If Mumbai is your introduction to India, prepare yourself. The city isn’t a threatening place but its furious energy, limited public transport and punishing pollution make it challenging for visitors. The heart of the city contains some of the grandest colonial-era architecture on the planet but explore a little more and you’ll uncover unique bazaars, hidden temples, hipster enclaves and India’s premier restaurants and nightlife.
Mumbai’s most famous landmark, this stunning hotel is a fairy-tale blend of Islamic and Renaissance styles, and India’s second-most photographed monument. It was built in 1903 by the Parsi industrialist JN Tata, supposedly after he was refused entry to nearby European hotels on account of being ‘a native’. Dozens were killed inside the hotel when it was targeted during the 2008 terrorist attacks, and images of its burning facade were beamed worldwide. The fully restored hotel reopened on Independence Day 2010.
Much more than an iconic building, the Taj’s history is intrinsically linked with the nation: it was the first hotel in India to employ women, the first to have electricity (and fans), and it also housed freedom-fighters (for no charge) during the struggle for independence.
Today the Taj fronts the harbour and Gateway of India, but it was originally designed to face the city (the entrance has been changed).
Imposing, exuberant and overflowing with people, this monumental train station is the city’s most extravagant Gothic building and an aphorism for colonial-era India. It’s a meringue of Victorian, Hindu and Islamic styles whipped into an imposing Daliesque structure of buttresses, domes, turrets, spires and stained glass.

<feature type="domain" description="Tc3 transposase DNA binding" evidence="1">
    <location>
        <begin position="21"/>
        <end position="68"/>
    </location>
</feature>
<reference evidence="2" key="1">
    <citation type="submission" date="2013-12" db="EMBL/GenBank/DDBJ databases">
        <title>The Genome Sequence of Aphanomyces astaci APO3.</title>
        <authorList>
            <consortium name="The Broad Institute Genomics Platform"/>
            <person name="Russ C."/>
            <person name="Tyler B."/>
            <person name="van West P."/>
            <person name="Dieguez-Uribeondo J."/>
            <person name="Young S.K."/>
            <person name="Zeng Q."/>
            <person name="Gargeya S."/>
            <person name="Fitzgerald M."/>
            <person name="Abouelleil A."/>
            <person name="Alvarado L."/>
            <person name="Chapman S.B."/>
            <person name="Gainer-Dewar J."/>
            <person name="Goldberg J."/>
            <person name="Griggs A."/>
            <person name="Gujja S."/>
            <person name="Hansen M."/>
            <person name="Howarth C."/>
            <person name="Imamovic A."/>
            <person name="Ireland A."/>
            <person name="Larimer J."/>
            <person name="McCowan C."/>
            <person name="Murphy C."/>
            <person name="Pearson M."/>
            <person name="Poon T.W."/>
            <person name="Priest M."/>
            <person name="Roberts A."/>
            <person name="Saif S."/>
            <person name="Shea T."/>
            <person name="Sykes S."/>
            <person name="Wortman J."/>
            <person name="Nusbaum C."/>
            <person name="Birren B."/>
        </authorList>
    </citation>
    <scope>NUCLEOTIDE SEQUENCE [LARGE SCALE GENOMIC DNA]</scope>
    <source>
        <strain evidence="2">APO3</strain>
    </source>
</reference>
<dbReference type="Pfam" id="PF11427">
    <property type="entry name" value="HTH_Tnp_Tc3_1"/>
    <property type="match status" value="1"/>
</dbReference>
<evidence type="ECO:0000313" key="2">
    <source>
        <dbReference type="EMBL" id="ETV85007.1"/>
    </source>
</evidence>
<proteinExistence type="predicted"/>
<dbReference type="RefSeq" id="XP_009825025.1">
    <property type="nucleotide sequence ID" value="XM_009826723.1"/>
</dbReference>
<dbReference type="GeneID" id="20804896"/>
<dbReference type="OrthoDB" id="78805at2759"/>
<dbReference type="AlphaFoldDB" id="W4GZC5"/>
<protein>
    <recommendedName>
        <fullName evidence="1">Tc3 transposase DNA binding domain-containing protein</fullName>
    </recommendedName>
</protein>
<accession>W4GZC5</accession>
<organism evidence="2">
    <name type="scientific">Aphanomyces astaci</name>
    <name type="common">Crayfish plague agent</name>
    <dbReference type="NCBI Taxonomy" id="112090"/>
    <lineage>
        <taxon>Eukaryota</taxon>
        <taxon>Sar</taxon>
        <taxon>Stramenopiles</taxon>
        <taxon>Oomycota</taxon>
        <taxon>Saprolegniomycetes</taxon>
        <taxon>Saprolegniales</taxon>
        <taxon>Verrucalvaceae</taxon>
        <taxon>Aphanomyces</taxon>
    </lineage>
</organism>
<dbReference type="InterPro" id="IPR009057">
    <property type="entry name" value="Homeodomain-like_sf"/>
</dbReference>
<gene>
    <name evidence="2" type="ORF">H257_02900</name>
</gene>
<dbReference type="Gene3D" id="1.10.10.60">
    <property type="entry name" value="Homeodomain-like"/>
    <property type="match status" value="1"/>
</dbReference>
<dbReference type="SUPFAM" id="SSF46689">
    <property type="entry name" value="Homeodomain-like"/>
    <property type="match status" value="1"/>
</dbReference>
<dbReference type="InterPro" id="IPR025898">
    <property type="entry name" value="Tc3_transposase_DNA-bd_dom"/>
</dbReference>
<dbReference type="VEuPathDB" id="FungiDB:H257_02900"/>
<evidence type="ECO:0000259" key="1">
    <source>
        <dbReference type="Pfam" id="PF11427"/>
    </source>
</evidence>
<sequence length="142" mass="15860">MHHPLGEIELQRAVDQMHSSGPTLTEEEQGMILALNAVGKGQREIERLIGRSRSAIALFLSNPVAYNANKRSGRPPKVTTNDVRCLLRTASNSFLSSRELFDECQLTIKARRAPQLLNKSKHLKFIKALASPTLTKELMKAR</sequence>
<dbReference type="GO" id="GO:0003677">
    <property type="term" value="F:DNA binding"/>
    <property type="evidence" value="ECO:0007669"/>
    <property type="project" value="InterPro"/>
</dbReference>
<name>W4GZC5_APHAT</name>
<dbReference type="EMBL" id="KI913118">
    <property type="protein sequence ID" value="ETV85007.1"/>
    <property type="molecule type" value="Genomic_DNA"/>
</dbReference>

Some of the architectural detail is incredible, with dog-faced gargoyles adorning the magnificent central tower and peacock-filled windows above the central courtyard. Designed by Frederick Stevens, it was completed in 1887, 34 years after the first train in India left this site.
Officially renamed Chhatrapati Shivaji Terminus (CST) in 1998, it’s still better known locally as VT. Sadly, its interior is far less impressive, with ugly modern additions and a neglected air – stray dogs roam around the ticket offices – despite the structure’s Unesco World Heritage Site status.
Iskcon Juhu plays a key part in the Hare Krishna story, as founder AC Bhaktivedanta Swami Prabhupada spent extended periods here (you can visit his modest living quarters in the adjacent building). The temple compound comes alive during prayer time as the faithful whip themselves into a devotional frenzy of joy, with kirtan dancing accompanied by crashing hand symbols and drumbeats.
Murals around the compound detail the Hare Krishna narrative. The Iskcon hotel here is also recommended, as is the thali-only restaurant (meals ₹230 to ₹450). It’s a compelling place to visit for intense, celebratory worship in the sedate suburbs.